The Southern Sierra Conservation Cooperative (SSCC) formed in 2009, moved by a recognition that climate-driven changes threatened to alter key ecosystem functions of the Southern Sierra Nevada ecoregion, including the provision of clean air and water, biodiversity, maintenance of soil fertility, flood attenuation, and sustainable provision of amenities and commodities valued by humans.
Partners, including Southern Sierra land management agencies, research organizations, and Non-Governmental Organizations, developed and signed a Memorandum of Understanding (MOU) for the purpose of providing a conceptual framework within which the Members could jointly establish, manage, and meet the mission of the Cooperative, to “work in concert to make the best use of each partner’s resources and efforts to conserve the regional native biodiversity and key ecosystem functions within the Southern Sierra Nevada Ecoregion in the face of accelerated local and global agents of change.” Although the SSCC ceased formal meetings in 2013, and the MOU expired in 2015, the drivers that originally inspired the SSCC continue to hold true.
In the past few years the southern Sierra Nevada Ecoregion has been disproportionately impacted by “agents of change” in the form of insect- and drought-induced tree mortality and wildfire of an unprecedented scale and frequency. Catalyzed by these events, the Sierra Nevada Conservancy (SNC) reconvened the SSCC in April 2016 to address the implications for land management, both in terms of immediate response and long-term strategies for ecosystem resiliency under a changing climate. Participants, primarily composed of representatives from the MOU signatory agencies, agreed that there is a need for the SSCC to exist to advance novel thinking and creative management strategies necessary to preserving southern Sierra Nevada ecosystems and associated benefits.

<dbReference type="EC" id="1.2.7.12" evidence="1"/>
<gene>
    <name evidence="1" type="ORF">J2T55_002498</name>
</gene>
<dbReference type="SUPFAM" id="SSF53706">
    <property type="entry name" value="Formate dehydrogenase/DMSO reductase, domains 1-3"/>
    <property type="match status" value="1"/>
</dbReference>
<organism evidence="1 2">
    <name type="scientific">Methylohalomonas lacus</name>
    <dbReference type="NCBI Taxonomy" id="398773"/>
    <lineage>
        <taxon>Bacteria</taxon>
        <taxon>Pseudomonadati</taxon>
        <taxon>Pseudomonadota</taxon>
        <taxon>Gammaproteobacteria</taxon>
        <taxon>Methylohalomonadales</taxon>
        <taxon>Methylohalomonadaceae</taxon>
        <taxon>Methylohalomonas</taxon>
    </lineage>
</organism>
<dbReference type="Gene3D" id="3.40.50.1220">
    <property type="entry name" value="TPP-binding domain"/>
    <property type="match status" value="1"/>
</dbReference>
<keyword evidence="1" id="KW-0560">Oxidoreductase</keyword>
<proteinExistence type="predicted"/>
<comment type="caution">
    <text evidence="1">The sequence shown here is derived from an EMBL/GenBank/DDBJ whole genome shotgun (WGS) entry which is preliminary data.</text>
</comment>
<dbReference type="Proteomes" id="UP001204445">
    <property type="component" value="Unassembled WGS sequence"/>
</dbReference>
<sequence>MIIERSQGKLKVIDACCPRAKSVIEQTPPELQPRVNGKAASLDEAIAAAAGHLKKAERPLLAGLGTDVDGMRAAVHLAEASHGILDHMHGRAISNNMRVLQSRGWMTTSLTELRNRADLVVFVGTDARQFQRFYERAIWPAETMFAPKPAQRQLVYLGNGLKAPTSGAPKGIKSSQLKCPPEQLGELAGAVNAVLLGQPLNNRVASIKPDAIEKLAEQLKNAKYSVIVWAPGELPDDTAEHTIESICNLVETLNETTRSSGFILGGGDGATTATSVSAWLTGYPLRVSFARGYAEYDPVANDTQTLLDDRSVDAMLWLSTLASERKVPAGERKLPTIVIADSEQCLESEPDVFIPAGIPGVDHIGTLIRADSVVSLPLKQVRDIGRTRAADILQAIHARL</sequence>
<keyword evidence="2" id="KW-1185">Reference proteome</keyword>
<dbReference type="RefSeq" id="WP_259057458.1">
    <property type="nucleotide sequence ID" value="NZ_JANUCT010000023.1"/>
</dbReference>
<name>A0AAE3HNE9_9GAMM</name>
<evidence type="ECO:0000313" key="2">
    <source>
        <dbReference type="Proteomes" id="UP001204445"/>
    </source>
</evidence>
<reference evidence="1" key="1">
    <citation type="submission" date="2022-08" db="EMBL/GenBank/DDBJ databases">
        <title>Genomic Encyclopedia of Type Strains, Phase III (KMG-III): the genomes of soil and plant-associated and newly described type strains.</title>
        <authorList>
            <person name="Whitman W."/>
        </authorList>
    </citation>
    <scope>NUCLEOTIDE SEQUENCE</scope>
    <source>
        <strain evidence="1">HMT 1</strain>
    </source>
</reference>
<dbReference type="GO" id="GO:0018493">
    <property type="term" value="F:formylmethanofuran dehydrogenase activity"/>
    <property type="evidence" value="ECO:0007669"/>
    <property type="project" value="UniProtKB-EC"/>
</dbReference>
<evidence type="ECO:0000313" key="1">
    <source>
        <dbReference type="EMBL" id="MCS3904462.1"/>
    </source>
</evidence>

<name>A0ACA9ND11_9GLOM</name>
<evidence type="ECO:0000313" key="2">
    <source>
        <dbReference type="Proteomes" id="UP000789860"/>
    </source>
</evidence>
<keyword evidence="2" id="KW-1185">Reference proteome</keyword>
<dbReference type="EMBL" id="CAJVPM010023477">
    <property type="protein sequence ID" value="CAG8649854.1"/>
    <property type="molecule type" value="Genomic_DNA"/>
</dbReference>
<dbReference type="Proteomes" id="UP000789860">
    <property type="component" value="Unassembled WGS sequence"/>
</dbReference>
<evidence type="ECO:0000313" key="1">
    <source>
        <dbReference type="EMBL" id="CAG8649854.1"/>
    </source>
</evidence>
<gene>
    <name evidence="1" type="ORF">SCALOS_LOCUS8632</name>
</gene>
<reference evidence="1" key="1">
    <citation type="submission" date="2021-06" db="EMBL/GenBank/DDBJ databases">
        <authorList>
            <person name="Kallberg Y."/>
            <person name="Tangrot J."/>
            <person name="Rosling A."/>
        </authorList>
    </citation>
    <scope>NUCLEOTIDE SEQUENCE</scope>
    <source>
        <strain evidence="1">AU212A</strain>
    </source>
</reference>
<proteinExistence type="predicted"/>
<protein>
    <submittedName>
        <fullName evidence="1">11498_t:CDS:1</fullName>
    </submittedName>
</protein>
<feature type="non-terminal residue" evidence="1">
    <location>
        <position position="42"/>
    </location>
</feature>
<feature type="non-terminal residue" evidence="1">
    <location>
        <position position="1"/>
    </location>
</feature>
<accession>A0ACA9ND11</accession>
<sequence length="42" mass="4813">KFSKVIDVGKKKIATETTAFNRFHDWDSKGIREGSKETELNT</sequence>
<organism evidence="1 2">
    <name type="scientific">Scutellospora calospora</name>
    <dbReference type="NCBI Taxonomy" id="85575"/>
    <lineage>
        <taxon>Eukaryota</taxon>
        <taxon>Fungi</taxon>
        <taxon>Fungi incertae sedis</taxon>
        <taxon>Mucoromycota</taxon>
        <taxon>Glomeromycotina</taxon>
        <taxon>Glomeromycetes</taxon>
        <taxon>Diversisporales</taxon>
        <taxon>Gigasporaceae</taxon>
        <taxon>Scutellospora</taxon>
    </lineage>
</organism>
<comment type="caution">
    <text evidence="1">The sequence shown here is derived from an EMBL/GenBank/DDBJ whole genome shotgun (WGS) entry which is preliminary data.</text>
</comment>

The SNC is currently working to formalize a Phase II of the SSCC via a renewed MOU and intends to coordinate a series of workshops in 2017 to address some of the priority issues confronting southern Sierra Nevada resource managers. This effort is supported by the U.S. Forest Service Regional Office, Sierra National Forest, Sequoia National Forest, Sequoia and Kings Canyon National Parks, and many others.
For more information, contact:
Sierra Nevada Conservancy
Area Representative – Madera, Fresno, Tulare, Kern Counties
(559) 565-3727 – Office
(530) 217-8166 – Cell